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He Touched Me

How much would you pay for a brush with fame? A cool souvenir? Like a scarf worn by the King himself?

I'm not sure you can put a price tag on being a permanent part of the show. Or maybe you can....

He Touched Me by Paul Greenberg



I got a call from a Lee O’Connor, a woman in Indianapolis, who had an Elvis Presley collection that she wanted to sell me. She said that she had all of his records, both 33s and 45s, most in mint condition, as well as original Elvis toys and memorabilia, concert gear and a scarf that she got from Elvis himself, at what ended up being his last live performance.

“He touched me,” she said. “Just like the song, and I touched him and it was the greatest moment of my life.”

I could hear the thrill in her voice and I recognized this as a once-in-a-lifetime opportunity.

Lee went on to tell me that she was thirty years old when she saw Elvis perform on June 26, 1977, at the Market Square Arena in Indianapolis. Which would make her sixty-six today. She sat in the front row and had kept souvenirs from the show, which included a ticket stub, program, and the scarf. I was thinking that those three items would make an excellent little lot of memorabilia, if I chose to go that route. My mind was telling me otherwise.

To keep the conversation going, I asked her why she was parting with all this stuff. She blamed the damned economy. She lived alone, never married, had no family to help out, and needed to pay a mortgage and taxes and all that crap, the same spiel I usually hear from people selling these days. Hey, we’re all struggling I told her. You gotta do what you gotta do to get by.

She went on to say that most of the stuff was purchased when the King was alive and prices were reasonable, pre-eBay. I didn’t want to burst her bubble by telling her that current prices were pretty flat, too. But we agreed that if everything looked as good as she said it did, we would surely come to an agreement.

I had the entire collection mentally appraised at around 15K, with a resale value of 25K or more, not to mention the intangibles. But I’d have to see it all for myself. What a customer thinks is mint condition may not be mint condition at all.

I gave myself plenty of time for the drive from Cleveland to Indianapolis, doing some picking at various antique shops, co-ops and flea markets along the way.

When I pulled up to her address, Miss O’Connor welcomed me at the door. She was still in decent shape for an old broad. Petite and firm, with an Ann Margaret hairdo. I had pictured her living in a tiny replica Graceland but her house ended up to be just, tiny. No gates or pillars or finely kept lawns, bushes, flowers or pool.

She either let the house go to shit in order to keep her collection up, or else the collection is shit as well. In which case, this trip is a bust.

I had nothing to worry about. Her collection was housed in beautiful glass cases, five foot high and deep. Immaculately displayed, the collectibles’ portion was much more impressive than she had described. There were magazines, newspapers, watches, original photos, glassware, key chains, clothing, statues, hound dogs, buttons, dolls, toy guitars and record players and just about anything Col. Tom Parker could slap Elvis’ puss on.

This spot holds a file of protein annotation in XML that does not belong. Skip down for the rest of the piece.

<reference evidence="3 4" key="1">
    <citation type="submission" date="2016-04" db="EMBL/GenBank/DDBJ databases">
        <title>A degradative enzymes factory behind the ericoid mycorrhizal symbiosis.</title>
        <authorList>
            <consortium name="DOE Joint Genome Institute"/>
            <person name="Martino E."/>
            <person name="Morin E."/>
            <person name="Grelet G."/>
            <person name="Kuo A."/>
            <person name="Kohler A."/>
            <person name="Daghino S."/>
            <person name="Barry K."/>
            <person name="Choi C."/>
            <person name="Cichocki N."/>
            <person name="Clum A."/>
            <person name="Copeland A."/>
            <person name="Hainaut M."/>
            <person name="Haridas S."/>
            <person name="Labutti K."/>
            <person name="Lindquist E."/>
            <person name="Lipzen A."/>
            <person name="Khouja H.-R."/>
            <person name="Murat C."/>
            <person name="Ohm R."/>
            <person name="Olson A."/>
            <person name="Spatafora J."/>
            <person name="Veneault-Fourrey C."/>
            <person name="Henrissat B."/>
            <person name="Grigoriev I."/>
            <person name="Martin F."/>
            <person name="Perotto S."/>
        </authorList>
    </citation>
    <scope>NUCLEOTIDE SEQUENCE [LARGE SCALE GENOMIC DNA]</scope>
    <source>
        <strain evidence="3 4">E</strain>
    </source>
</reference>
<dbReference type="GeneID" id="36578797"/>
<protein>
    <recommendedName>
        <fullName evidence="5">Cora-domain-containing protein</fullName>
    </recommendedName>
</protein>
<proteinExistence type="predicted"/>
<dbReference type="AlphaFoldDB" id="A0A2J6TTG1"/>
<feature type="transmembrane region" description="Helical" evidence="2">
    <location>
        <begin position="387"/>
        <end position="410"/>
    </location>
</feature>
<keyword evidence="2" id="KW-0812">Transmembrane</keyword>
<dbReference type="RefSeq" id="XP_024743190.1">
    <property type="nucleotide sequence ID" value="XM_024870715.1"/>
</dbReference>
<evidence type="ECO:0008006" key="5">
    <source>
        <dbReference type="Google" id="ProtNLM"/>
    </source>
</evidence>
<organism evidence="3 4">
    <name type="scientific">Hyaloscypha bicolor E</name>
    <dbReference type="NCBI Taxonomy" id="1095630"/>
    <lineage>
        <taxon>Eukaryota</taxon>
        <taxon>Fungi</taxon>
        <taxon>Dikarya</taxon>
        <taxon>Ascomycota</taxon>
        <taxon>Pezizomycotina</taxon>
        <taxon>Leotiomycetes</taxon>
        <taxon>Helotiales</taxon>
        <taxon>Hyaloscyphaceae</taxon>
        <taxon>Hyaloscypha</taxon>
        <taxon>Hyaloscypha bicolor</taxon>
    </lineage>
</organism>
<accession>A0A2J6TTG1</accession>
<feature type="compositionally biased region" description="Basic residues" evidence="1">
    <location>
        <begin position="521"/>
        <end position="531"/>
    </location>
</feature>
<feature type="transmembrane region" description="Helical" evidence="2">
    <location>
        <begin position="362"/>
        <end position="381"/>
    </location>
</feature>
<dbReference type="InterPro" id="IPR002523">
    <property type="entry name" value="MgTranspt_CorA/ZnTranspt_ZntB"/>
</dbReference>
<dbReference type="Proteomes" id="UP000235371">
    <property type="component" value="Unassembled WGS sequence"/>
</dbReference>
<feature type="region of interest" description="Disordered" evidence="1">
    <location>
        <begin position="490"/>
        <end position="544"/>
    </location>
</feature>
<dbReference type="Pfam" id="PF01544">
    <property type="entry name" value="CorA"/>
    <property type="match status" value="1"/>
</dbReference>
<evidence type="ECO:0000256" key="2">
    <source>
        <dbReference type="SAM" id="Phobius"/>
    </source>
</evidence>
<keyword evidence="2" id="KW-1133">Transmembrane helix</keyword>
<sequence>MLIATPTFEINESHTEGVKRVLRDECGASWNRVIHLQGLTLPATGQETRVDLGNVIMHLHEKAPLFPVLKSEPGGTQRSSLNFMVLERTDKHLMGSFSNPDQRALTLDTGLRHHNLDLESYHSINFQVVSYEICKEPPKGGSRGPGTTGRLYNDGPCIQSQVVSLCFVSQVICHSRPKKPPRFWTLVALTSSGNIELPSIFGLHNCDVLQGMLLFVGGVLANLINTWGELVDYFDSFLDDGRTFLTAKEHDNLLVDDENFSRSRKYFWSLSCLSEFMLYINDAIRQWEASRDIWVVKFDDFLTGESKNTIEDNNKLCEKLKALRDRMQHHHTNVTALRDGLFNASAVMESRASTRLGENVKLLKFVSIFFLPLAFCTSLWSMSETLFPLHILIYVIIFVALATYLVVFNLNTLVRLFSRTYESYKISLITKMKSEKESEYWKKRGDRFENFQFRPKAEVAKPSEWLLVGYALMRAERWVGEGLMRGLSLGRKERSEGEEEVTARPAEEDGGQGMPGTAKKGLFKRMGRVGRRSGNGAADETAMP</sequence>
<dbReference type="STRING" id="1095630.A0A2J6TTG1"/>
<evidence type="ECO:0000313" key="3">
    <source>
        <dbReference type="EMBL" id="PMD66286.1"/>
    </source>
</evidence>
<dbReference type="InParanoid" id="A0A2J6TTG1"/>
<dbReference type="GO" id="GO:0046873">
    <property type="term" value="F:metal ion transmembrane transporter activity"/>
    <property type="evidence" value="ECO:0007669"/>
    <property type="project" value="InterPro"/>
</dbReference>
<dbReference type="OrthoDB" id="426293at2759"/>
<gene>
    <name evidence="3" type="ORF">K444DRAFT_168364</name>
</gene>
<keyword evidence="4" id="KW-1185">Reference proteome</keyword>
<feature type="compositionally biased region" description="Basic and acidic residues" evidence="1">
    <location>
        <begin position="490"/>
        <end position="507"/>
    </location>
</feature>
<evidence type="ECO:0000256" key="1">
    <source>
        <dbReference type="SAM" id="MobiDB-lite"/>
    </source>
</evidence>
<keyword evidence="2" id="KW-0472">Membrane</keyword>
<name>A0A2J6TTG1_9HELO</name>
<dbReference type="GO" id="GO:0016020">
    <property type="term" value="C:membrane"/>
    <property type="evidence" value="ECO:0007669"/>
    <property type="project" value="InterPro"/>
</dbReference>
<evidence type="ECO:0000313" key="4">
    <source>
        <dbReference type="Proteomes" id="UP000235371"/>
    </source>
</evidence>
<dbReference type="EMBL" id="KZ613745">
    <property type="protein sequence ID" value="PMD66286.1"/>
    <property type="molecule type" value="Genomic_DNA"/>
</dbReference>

There was a collection of velvet Elvis paintings above the record collection, equally impressive, with bagged LP records and 45s with picture sleeves, all standing upright in custom shelving along the walls.

She left her piece de resistance for last. Professionally boxed were the ticket stub, program, and scarf. Without me asking, she opened the case and pulled out the scarf and held it at arm’s length. Pale yellow, smooth as silk. She delicately wrapped it around her arm like a boa constrictor.

“Breathtaking,” I said and quickly excused myself to go out to the car to grab my camera. I’d need to work fast.

At the car I opened my trunk and took out my 35mm Nokia and a 12-inch Hornet Machete, in its pouch, which I tucked inside my coat.

I looked around the quiet neighborhood and dashed back up the driveway and let myself in, camera swinging around my neck.

Lee was humming “Loving Arms“ and dusting the glass cases. I asked her if she would mind posing with the scarf, next to a case of her collectibles.

She was more than happy to accommodate me. I had her extend her arm out again and let the scarf hang.

“So that’s the hand that touched Elvis?” I asked.

“Yes, sir, and it’s a day I will never forget.” She looked towards her hand lovingly, like it was not a part of her own body.

At that point, I took out my machete and hacked off her arm at the elbow. I then angled, pivoted, turned, and sliced her head off with one backhand swipe. She didn’t even have time to scream. Lee’s head and body hit the ground with a soft thud on the shag carpet, as I pulled two giant zip lock bags from my pocket. Blood spilled everywhere and I had to move quickly not to get any on me. I laughed. It was like a fucking Tarantino film.

Placing the bloody stub of an arm and scarf in separate bags, I looked down at Lee, bled out and dead, took a couple of pictures and made my exit.

I called the client from the road. “Yeah, I’ll have it to you by Monday of next week … driving from Indy now. I’ll give you a call as soon as I’m in town. Give me time to clean it up, will you?No, you’re the only one I’ve talked to. $250K, firm. Scarf, arm and photos included, of course. This is a hand that touched Elvis, my friend, and you can own it. Enjoy. Bye, bye.”

I didn’t want to over sell it.

Every industry has a dark underbelly. The antiques and collectibles’ business is no different. Hey, you gotta do what you gotta do to get by these days.

Paul is happy to be back to work and is trying to get back to his post coma weight after last year's "event." He enjoys his dog, children, and wife in that order.